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Bishops' actions at spring meeting called a 'work in progress'

IMAGE: CNS photo/Bob Roller

By Carol Zimmermann

BALTIMORE (CNS) -- The gathering of U.S. bishops June 11-13 in Baltimore was anything but business as usual.

"The spring meetings are usually more pastoral, and the November meeting has a heavier agenda," said Bishop Michael F. Burbidge of Arlington, Virginia, who said this meeting had a "sense of urgency" and momentum to it, both in the smaller group gatherings and when the bishops were all together.

"We were here for specific task ... and by God's grace we will move forward," he said during a June 12 news conference.

The bishops typically meet twice a year as a body. The spring meeting of the U.S. Conference of Catholic Bishops is usually in June at different locations each year, and sometimes it is a retreat. The fall meeting in recent years has always been in Baltimore. This year's spring meeting was switched somewhat last minute to the Baltimore location where the bishops were not the only ones in the hotel space but were adjacent to other conference gatherings.

The other time a spring bishops' meeting was almost entirely devoted to the church crisis was the 2002 meeting in Dallas, just months after the church was reeling from a clergy sexual abuse crisis that made headlines in The Boston Globe.

But where that meeting focused on misconduct by priests, this year's meeting looked at responding to the misconduct of some bishops and the failure of some bishops to properly address abuse.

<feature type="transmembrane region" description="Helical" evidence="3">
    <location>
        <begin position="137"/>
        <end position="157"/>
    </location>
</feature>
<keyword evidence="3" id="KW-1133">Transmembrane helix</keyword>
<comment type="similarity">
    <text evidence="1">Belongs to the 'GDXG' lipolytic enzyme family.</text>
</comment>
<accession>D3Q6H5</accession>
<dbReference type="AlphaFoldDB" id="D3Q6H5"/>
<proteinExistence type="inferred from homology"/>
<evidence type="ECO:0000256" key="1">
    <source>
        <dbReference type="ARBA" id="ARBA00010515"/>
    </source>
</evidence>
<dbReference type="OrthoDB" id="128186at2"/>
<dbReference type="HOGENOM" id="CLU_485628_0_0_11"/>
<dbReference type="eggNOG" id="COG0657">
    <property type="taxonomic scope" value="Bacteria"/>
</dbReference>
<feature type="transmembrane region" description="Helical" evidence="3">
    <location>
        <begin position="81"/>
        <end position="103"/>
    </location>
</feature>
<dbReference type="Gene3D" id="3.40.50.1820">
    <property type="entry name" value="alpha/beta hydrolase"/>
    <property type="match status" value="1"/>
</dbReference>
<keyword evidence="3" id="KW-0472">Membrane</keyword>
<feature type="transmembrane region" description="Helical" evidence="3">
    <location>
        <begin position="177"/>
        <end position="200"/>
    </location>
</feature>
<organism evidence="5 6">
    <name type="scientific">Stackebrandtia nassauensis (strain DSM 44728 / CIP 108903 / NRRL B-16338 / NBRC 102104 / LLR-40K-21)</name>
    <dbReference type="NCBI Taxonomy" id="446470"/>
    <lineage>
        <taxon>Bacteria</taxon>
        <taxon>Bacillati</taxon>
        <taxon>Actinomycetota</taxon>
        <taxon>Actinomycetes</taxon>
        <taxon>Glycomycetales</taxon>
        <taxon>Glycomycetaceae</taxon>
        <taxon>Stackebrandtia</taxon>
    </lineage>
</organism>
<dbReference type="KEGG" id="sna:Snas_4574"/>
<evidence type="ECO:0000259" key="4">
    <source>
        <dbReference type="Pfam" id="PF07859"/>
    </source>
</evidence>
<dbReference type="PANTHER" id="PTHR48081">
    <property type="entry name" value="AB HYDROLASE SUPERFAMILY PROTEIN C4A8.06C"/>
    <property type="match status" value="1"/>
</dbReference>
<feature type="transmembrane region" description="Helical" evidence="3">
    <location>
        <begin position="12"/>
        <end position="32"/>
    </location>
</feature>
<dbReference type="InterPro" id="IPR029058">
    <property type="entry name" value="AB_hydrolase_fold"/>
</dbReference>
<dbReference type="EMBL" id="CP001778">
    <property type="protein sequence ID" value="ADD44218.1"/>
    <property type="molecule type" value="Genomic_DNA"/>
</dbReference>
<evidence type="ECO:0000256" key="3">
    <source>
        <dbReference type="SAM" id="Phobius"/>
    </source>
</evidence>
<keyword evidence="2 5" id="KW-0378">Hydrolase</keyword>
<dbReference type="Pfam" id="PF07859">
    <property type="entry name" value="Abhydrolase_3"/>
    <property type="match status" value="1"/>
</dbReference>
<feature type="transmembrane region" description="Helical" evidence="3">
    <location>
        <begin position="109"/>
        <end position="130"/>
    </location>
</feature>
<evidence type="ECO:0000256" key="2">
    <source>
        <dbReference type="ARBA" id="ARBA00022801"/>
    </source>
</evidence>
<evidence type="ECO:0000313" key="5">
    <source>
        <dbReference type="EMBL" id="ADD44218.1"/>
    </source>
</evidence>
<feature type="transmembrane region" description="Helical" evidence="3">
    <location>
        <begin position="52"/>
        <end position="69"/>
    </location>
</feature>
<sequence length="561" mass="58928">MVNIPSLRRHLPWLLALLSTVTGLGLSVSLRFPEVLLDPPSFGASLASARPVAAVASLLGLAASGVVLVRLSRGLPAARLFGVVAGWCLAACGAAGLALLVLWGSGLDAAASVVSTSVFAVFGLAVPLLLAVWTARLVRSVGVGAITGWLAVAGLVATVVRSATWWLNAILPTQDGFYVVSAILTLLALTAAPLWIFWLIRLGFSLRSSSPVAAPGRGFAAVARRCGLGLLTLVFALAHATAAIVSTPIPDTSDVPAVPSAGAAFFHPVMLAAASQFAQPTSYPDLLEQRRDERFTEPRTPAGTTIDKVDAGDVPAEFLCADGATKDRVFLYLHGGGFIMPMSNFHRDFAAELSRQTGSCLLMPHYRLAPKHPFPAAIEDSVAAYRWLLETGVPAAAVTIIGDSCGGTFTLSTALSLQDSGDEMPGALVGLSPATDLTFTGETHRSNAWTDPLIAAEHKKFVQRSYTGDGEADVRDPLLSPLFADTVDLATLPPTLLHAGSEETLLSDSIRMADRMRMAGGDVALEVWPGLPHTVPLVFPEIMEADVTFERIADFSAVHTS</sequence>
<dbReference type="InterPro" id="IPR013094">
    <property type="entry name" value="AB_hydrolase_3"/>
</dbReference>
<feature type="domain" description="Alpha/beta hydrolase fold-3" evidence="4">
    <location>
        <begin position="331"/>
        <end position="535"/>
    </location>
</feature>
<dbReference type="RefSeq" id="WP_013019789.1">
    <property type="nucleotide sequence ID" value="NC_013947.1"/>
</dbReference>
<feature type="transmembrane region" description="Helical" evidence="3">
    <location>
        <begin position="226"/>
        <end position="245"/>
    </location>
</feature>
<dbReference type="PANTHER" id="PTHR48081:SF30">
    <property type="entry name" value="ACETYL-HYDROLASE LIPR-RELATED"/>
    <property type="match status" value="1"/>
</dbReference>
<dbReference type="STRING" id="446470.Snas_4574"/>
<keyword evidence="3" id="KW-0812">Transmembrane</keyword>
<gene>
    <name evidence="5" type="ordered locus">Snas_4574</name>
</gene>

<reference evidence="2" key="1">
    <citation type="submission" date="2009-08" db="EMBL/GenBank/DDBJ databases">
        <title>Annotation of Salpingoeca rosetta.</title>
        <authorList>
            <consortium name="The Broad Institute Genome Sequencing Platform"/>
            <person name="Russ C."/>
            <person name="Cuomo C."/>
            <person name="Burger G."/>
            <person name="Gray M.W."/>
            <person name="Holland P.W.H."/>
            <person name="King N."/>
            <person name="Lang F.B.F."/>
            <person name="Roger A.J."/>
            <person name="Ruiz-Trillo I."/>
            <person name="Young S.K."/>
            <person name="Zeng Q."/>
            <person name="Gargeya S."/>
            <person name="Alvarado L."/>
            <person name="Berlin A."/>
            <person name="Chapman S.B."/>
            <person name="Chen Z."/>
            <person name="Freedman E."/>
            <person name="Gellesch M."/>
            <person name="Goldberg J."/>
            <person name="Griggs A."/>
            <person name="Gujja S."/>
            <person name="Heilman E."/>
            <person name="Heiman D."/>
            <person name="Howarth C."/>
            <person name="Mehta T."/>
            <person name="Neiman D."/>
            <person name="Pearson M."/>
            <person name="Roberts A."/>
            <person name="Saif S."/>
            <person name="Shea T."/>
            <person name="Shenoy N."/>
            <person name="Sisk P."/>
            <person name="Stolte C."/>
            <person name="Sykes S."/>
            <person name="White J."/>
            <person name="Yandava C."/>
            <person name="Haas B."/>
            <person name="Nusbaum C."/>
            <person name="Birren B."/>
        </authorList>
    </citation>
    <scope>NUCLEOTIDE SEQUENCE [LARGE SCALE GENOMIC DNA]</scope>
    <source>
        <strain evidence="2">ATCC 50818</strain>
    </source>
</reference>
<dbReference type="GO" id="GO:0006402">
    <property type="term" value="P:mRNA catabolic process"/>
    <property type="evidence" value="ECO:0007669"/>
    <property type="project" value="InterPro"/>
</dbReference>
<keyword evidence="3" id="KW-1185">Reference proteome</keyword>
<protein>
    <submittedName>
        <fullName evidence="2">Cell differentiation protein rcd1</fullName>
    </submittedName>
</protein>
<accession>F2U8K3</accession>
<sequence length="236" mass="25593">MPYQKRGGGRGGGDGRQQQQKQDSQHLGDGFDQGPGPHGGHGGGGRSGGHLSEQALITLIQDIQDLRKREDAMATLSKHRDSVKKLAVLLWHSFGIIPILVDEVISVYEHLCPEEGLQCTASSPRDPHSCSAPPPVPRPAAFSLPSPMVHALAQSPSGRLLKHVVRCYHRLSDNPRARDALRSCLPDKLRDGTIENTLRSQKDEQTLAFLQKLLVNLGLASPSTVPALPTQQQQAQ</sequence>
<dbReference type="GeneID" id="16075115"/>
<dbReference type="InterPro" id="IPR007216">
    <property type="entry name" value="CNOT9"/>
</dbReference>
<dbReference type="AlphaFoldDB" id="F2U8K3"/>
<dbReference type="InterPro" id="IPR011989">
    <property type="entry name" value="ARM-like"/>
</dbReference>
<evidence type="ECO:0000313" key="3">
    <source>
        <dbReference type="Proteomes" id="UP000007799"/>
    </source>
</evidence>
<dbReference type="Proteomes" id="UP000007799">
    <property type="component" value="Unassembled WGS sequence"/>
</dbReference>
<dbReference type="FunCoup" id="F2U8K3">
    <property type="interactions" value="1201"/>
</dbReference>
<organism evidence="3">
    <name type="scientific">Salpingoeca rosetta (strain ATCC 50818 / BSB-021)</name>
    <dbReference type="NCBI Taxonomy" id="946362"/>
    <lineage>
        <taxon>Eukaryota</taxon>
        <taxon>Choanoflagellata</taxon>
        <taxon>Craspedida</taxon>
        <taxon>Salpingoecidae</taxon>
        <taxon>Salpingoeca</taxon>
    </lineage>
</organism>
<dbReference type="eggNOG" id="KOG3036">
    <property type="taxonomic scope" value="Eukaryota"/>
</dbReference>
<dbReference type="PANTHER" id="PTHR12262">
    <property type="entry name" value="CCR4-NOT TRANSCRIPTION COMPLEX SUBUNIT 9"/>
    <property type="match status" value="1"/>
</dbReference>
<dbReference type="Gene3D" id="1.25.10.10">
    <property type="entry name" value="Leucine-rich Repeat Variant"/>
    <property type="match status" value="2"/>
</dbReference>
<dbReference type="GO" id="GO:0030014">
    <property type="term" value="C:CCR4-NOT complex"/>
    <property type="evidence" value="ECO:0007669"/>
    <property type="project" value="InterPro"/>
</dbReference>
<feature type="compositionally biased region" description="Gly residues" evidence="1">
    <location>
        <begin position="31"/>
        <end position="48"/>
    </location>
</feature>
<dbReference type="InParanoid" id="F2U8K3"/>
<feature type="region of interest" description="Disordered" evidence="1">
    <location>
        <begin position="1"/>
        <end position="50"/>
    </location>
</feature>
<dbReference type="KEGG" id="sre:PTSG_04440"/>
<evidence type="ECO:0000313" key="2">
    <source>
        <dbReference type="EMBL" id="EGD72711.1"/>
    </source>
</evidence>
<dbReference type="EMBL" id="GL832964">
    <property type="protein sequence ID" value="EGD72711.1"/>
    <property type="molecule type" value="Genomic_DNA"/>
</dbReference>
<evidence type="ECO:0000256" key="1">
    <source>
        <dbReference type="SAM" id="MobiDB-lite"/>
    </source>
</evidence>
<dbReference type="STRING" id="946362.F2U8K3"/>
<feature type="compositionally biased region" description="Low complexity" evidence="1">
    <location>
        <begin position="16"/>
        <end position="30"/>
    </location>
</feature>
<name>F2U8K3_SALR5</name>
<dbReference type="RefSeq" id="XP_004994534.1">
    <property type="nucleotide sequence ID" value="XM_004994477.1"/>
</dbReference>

Since their two general assemblies last year, the bishops have been confronted with an overwhelming need to prove to U.S. Catholics that abuse within their own ranks won't be tolerated. They were hit with allegations last summer that one of their own, former Cardinal Theodore E. McCarrick, had committed abuses over decades. Then just a week before the spring meeting, details emerged from the Vatican-ordered investigation of retired Bishop Michael J. Bransfield of Wheeling-Charleston, West Virginia, highlighting financial and sexual improprieties.

Names of both bishops came up during the assembly at different points, when the bishops spoke about protocols to put in place to make sure these incidents wouldn't happen again.

Cardinal Daniel N. DiNardo of Galveston-Houston, president of the U.S. Conference of Catholic Bishops, opened the meeting June 11 by saying: "We begin the sacred work this week of purging the evil of sexual abuse from our church."

But just the week before, he had faced his own accusation, which he strongly denied, of having mishandled an accusation of sexual misconduct case against his former vicar general.